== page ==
HL Deb 26 July 1928 vol 71 cc1346-52

My Lords, before public business begins may I ask the noble Marquess who leads the House whether he has any communication to make regarding business before the Prorogation?


My Lords, we are within measurable distance of the Prorogation and I have therefore made myself fully acquainted with all the details of the business that yet remains to be transacted. Your Lordships are aware that we meet to-morrow at 11 o'clock and the principal Bill to be taken will be the Agricultural Credits Bill, on Report, together with other Bills which your Lordships will see upon the Paper, most of them Bills of a more or less formal, or at any rate non-controversial, character. On Monday the Rating and Valuation (Apportionment) Bill and the Marriages (Prohibited Degrees of Relationship) Bill are down for Committee and there are lesser Bills. On Tuesday the Racecourse Betting Bill stands for Committee and the Finance Bill for Second Reading.

As your Lordships are aware we do not generally discuss the other stages of the Finance Bill, but the Second Reading does give an opportunity to noble Lords to discuss the financial policy of the Government, of which they occasionally avail themselves. At any rate, that Bill will be put down as the second Order Tuesday and on the same day the Rating Bill will be taken on Report or, if there are no Amendments in Committee, Third Reading. On Wednesday, if there is a further stage of the Rating Bill, it will be taken on that day, and the Racecourse Betting Bill will be down for Report or Third Reading, as the case may be. But, with certain exceptions that I shall mention in a moment, those are the principal Bills that remain to be discussed, apart, as I have said, from smaller Bills, like the Naval Prize Bill, which do not generally give rise to any discussion.

In addition, there are two Bills, one of which is an important Bill, that has not reached your Lordships' House. I refer to the Companies Bill. I say that it is an important Bill but it is an old friend of your Lordships. I think it has already been through this House twice. Of course we have not yet seen the form in which the Bill will reach us from the House of Commons. It was introduced in the Commons in the form in which your Lordships agreed to it last year, but there have been certain modifications of a more or less substantial kind. I say this because I am anxious not to mislead the House. On the last occasion I said that the changes were trivial, but I have ascertained that they are not trivial but substantial alterations, though not, I think, controversial. In order to be quite honest with the House I make that little correction of what I said on the last occasion. The Bill has undergone certain modifications, though not in its main structure, and certain things have been put in. I propose to take the Second Reading of that Bill on Monday.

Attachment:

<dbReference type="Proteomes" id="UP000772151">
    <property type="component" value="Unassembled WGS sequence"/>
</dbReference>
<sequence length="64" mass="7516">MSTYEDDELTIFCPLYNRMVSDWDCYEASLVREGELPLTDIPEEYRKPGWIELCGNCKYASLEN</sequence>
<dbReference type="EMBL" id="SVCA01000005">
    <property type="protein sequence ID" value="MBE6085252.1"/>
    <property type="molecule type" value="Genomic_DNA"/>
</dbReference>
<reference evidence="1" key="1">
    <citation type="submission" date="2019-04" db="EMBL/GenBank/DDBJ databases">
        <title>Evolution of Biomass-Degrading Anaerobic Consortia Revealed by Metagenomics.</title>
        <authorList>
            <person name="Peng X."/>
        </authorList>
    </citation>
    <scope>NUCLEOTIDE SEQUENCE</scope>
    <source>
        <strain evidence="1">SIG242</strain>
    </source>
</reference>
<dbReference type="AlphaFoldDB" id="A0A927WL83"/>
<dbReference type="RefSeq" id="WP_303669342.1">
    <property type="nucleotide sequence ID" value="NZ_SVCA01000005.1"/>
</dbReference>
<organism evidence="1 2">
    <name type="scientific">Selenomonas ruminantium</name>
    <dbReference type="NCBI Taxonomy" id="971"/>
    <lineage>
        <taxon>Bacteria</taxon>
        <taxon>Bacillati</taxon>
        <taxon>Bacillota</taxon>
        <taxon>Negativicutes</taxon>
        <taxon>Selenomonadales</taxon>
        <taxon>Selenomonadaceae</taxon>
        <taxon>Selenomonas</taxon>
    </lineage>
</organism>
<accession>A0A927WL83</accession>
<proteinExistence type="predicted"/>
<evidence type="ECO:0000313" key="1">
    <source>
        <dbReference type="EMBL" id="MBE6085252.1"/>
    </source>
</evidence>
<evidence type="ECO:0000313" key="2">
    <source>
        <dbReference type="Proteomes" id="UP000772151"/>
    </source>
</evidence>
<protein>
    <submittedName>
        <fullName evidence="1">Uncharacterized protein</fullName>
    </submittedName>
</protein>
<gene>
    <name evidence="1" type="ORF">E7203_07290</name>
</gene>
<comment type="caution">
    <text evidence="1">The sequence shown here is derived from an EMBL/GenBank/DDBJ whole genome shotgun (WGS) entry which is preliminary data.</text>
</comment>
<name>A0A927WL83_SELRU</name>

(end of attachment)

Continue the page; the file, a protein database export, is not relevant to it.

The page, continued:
What is to be the fate of that Bill? There will remain, of course, the rest of next week for its discussion and really I am in the hands of your Lordships. I will invite those noble Lords who are interested in the subject to examine the Bill, and if they consider that public service is very much prejudiced by its passage, I will not make any promise but certainly I would consider with my colleagues any representation that they might make to me. I believe that arrangements might be made that would be suitable to all Parties. At any rate, without making any promise, I would say in my capacity as being responsible for the business of your Lordships' House without respect of Party, that I would ask the leading Peers in all parts of the House to consider that Bill. It is a Bill of great importance of which the business community are eagerly awaiting the passage. That is absolutely true and, as I said before, it has been considered in great detail by your Lordships I think on two previous occasions, certainly on one. Its main structure remains the same as when you dealt with it.